Development of stem-cell therapies; production of tissues to treat burnt patients or patients complaining of ulcers, and manufacturing of prostheses in orthopedic surgery or cardiology form an integral part of the scientific research conducted by Venezuelan experts. The establishment of laboratories and research centers, together with a public bank of stem cells will make the difference in 2011 in Venezuela
Science has always been among the spoiled ones of technology. In the race for life, scientific researchers have tried everything within their reach to protract the life span and beat diseases.
Through April 2011, the research center of the US Ministry of Health had 158 ongoing studies to heal diseases by means of stem cells. Parkinson, Alzheimer, diabetes, retina disorders, ear problems and cerebral palsy are some diseases near to get treatment.
As a matter of fact, in the late 1980s, research associated with stem cells started. Today, approximately 80 diseases can be treated by means of stem cells. Most of them are linked to blood and immune disorders.
In Venezuela, the use of stem cells is still limited. José Jiménez, a gynecologist-obstetrician and the Medical Director of MaterCell, said that while treatments are marketed for diabetes and Alzheimer, the only scientifically vouched treatment is the use of stem cells instead of bone marrow transplant.
Eight years ago, the first stem cell banks in Venezuela emerged. Forerunners would only collect the stem cells and send them to storage centers in the United States. In 2011, the practice remains unchanged. However, some companies have embarked upon the establishment of stem cell banks in Venezuela. At least six firms are working on it.
Six months ago, the Venezuelan Chamber of Stem Cell Cryopreservation was born. In addition to supplying updated information on authorized therapies in Venezuela, it is set to assist physicians interested in training.
But one of the major contributions of the Chamber will be the establishment of a public stem cell bank. "We are to store samples from people who donate their umbilical cords at hospitals. Each private bank will cover a percentage of these samples and make them available to the Ministry of Health or Fundamédula to be used in treatment of low-income people," Jiménez said.
A new skin
For four years, Francisco Arvelo, full professor at the Central University of Venezuela (UCV) and a researcher with the Advanced Studies Institute (IDEA) undertook his research on cell culture for development of organs.
By 2012, Arvelo hopes to count on the laboratory of the Human Tissue Engineering Unit and clinically validate the researched procedures over the past years.
Skin production for people with sizeable burns is top in the list of priorities of the research unit. Arvelo explained that from a biopsy of two centimeters of skin, and having worked for 25 days, they are able to reproduce two meters of tissue for transplantation. This technique reduces the chances of tissue rejection experienced in patients treated with the skin of dead people or pigs.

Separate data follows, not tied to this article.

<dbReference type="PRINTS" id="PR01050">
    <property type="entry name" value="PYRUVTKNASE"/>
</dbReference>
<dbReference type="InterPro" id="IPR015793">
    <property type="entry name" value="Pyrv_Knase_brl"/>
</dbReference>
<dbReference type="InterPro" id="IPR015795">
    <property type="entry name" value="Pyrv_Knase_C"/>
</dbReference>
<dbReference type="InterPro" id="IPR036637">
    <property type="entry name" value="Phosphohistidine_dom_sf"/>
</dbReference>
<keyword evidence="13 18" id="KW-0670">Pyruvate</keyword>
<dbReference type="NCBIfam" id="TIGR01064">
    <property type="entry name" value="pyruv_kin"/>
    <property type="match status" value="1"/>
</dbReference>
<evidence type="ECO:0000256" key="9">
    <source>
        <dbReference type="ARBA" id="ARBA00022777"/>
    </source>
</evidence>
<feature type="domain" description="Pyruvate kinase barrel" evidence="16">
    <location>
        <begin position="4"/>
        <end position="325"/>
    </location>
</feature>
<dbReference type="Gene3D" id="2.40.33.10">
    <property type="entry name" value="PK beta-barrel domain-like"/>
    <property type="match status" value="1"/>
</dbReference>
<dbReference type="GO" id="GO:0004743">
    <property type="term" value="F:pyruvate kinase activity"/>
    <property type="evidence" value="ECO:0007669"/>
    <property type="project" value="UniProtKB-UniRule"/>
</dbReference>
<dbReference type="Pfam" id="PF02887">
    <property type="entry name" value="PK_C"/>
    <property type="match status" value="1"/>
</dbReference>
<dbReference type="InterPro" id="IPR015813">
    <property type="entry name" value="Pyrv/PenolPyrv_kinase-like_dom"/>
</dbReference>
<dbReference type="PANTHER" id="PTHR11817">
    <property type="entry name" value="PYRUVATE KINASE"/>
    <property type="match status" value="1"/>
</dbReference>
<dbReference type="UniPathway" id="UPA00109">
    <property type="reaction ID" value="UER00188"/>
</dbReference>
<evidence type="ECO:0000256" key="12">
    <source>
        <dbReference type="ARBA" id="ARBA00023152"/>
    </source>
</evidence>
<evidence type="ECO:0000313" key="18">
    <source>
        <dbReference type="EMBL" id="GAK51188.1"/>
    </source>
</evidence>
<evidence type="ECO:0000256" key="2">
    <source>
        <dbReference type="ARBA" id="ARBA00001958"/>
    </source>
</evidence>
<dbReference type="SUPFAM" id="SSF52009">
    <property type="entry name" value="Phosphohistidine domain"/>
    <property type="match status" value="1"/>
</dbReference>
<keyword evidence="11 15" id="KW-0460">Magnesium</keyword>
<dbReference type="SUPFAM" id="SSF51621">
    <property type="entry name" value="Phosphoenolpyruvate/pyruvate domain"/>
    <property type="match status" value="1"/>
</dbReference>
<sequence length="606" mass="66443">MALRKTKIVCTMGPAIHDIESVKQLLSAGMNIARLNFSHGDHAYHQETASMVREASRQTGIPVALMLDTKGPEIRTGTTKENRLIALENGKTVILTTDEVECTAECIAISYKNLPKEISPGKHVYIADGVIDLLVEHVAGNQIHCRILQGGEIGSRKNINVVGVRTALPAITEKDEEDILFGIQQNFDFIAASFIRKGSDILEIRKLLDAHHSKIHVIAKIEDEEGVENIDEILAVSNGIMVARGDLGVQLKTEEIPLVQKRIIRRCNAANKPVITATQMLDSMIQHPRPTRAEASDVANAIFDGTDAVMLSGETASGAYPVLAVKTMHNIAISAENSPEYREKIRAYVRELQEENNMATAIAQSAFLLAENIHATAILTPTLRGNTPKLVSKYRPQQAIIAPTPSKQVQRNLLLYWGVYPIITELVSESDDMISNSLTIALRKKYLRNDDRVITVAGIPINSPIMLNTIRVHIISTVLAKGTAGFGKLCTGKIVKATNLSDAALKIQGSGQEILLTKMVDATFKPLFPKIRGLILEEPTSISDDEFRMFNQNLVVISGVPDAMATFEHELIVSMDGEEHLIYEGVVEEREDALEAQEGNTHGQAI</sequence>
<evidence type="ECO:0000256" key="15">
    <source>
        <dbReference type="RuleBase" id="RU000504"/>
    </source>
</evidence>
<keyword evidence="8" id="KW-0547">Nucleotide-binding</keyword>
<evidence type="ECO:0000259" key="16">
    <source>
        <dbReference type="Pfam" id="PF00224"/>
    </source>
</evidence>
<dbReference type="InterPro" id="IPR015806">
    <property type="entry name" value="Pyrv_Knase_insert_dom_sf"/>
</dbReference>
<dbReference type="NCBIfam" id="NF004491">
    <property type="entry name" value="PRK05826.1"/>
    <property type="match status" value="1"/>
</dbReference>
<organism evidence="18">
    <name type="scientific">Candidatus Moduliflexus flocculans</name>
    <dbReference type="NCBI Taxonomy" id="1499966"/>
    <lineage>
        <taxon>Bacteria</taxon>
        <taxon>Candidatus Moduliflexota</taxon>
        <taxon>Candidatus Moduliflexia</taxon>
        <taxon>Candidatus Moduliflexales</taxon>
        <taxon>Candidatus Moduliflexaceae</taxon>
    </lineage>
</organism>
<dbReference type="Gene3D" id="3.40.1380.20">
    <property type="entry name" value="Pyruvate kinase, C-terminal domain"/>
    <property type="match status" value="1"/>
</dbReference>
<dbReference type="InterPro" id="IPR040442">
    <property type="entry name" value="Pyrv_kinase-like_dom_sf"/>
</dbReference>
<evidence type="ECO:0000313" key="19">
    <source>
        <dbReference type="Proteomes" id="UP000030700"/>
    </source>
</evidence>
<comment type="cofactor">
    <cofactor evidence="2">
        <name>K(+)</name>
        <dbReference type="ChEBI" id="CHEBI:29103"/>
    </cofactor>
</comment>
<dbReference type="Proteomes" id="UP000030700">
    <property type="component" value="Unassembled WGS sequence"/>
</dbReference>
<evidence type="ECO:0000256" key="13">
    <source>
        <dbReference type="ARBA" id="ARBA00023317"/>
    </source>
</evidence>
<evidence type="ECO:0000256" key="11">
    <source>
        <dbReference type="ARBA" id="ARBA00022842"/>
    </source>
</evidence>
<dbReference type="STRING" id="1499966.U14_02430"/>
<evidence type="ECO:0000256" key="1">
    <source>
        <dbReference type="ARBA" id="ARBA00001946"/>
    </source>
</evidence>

"Also, the method of culture of chondrocytes has been developed for the production of cartilages which will help people with osteoarthritis. Likewise, we want to develop in our laboratory the cornea epithelium for people suffering from deterioration of that tissue," the researcher explained.
Scientific contributions of Venezuelan researchers are by no means falling behind in the field of bioengineering. In 1994, the first steps were taken towards the establishment of the Bioengineering National Institute, engaged in development, design and manufacturing of prostheses and biomedical devices.
"Today, we are the largest institute in Latin America in the field of biomechanics and bio-fluids. Not many people know about it," Miguel Cerrolaza, the director of Inabio, said.
Since 2001, 14 doctors have completed Ph.D. studies and 20 have graduated from master studies. Our goal is increasing the number of expert researchers."
To that end, the inauguration of Inabio headquarters in scheduled soon. The 3,500 square-meter site will host 300 researchers. Three areas will operate there: a research center, the Latin American Graduate Studies of Bioengineering and a business engaged in marketing of the developed prostheses. Last year, the use of these low-cost devices prevented 80 amputations of legs and 20 amputations of arms at the University Hospital Orthopedic Surgery Service.
Translated by Adrián Valera
A simple reason: there is oil galore, would suffice to explain Guyana's actions. Another explanation lies in the little or none efforts made by the Venezuelan government to thwart the move by the Guyanese. This is certainly not a new problem, but a problem only recently highlighted because oil is involved. But what other resources does the disputed area hold? For most of us it is a section on the map with black and white stripes on it, a depiction of something distant, alien, a nothingness not worth paying much attention to in geography classes back in elementary school.